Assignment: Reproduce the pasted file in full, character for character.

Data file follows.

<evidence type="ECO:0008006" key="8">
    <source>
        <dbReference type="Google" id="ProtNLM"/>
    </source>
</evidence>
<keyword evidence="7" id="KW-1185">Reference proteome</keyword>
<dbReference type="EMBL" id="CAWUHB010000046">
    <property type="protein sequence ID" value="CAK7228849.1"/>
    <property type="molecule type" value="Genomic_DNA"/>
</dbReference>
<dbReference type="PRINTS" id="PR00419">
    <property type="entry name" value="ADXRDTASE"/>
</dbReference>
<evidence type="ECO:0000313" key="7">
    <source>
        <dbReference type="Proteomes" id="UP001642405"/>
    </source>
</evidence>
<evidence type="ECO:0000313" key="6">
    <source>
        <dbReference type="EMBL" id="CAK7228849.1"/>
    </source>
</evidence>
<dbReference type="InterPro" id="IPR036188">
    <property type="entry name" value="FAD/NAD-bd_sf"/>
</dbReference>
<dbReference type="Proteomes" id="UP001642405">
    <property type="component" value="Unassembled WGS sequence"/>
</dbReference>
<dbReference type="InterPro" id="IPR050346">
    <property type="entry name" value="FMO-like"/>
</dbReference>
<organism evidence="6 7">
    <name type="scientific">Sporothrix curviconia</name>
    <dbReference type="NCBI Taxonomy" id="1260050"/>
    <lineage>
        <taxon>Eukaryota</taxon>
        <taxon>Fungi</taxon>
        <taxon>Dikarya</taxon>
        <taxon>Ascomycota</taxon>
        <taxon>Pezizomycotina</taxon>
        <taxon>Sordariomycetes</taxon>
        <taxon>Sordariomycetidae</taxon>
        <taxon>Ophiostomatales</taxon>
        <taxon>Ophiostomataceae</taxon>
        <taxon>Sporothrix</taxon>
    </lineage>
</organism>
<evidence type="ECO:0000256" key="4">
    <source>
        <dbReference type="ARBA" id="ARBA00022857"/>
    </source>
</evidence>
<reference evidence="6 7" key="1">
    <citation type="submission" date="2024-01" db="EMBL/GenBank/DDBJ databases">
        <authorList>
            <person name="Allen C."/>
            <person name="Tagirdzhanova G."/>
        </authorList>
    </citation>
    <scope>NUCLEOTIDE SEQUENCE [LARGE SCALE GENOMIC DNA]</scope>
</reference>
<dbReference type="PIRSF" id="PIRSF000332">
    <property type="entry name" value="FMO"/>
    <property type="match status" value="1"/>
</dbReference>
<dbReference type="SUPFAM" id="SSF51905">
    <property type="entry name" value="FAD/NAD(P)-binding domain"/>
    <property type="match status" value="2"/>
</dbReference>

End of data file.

<evidence type="ECO:0008006" key="8">
    <source>
        <dbReference type="Google" id="ProtNLM"/>
    </source>
</evidence>
<keyword evidence="7" id="KW-1185">Reference proteome</keyword>
<dbReference type="EMBL" id="CAWUHB010000046">
    <property type="protein sequence ID" value="CAK7228849.1"/>
    <property type="molecule type" value="Genomic_DNA"/>
</dbReference>
<dbReference type="PRINTS" id="PR00419">
    <property type="entry name" value="ADXRDTASE"/>
</dbReference>
<evidence type="ECO:0000313" key="7">
    <source>
        <dbReference type="Proteomes" id="UP001642405"/>
    </source>
</evidence>
<evidence type="ECO:0000313" key="6">
    <source>
        <dbReference type="EMBL" id="CAK7228849.1"/>
    </source>
</evidence>
<dbReference type="InterPro" id="IPR036188">
    <property type="entry name" value="FAD/NAD-bd_sf"/>
</dbReference>
<dbReference type="Proteomes" id="UP001642405">
    <property type="component" value="Unassembled WGS sequence"/>
</dbReference>
<dbReference type="InterPro" id="IPR050346">
    <property type="entry name" value="FMO-like"/>
</dbReference>
<organism evidence="6 7">
    <name type="scientific">Sporothrix curviconia</name>
    <dbReference type="NCBI Taxonomy" id="1260050"/>
    <lineage>
        <taxon>Eukaryota</taxon>
        <taxon>Fungi</taxon>
        <taxon>Dikarya</taxon>
        <taxon>Ascomycota</taxon>
        <taxon>Pezizomycotina</taxon>
        <taxon>Sordariomycetes</taxon>
        <taxon>Sordariomycetidae</taxon>
        <taxon>Ophiostomatales</taxon>
        <taxon>Ophiostomataceae</taxon>
        <taxon>Sporothrix</taxon>
    </lineage>
</organism>
<evidence type="ECO:0000256" key="4">
    <source>
        <dbReference type="ARBA" id="ARBA00022857"/>
    </source>
</evidence>
<reference evidence="6 7" key="1">
    <citation type="submission" date="2024-01" db="EMBL/GenBank/DDBJ databases">
        <authorList>
            <person name="Allen C."/>
            <person name="Tagirdzhanova G."/>
        </authorList>
    </citation>
    <scope>NUCLEOTIDE SEQUENCE [LARGE SCALE GENOMIC DNA]</scope>
</reference>
<dbReference type="PIRSF" id="PIRSF000332">
    <property type="entry name" value="FMO"/>
    <property type="match status" value="1"/>
</dbReference>
<dbReference type="SUPFAM" id="SSF51905">
    <property type="entry name" value="FAD/NAD(P)-binding domain"/>
    <property type="match status" value="2"/>
</dbReference>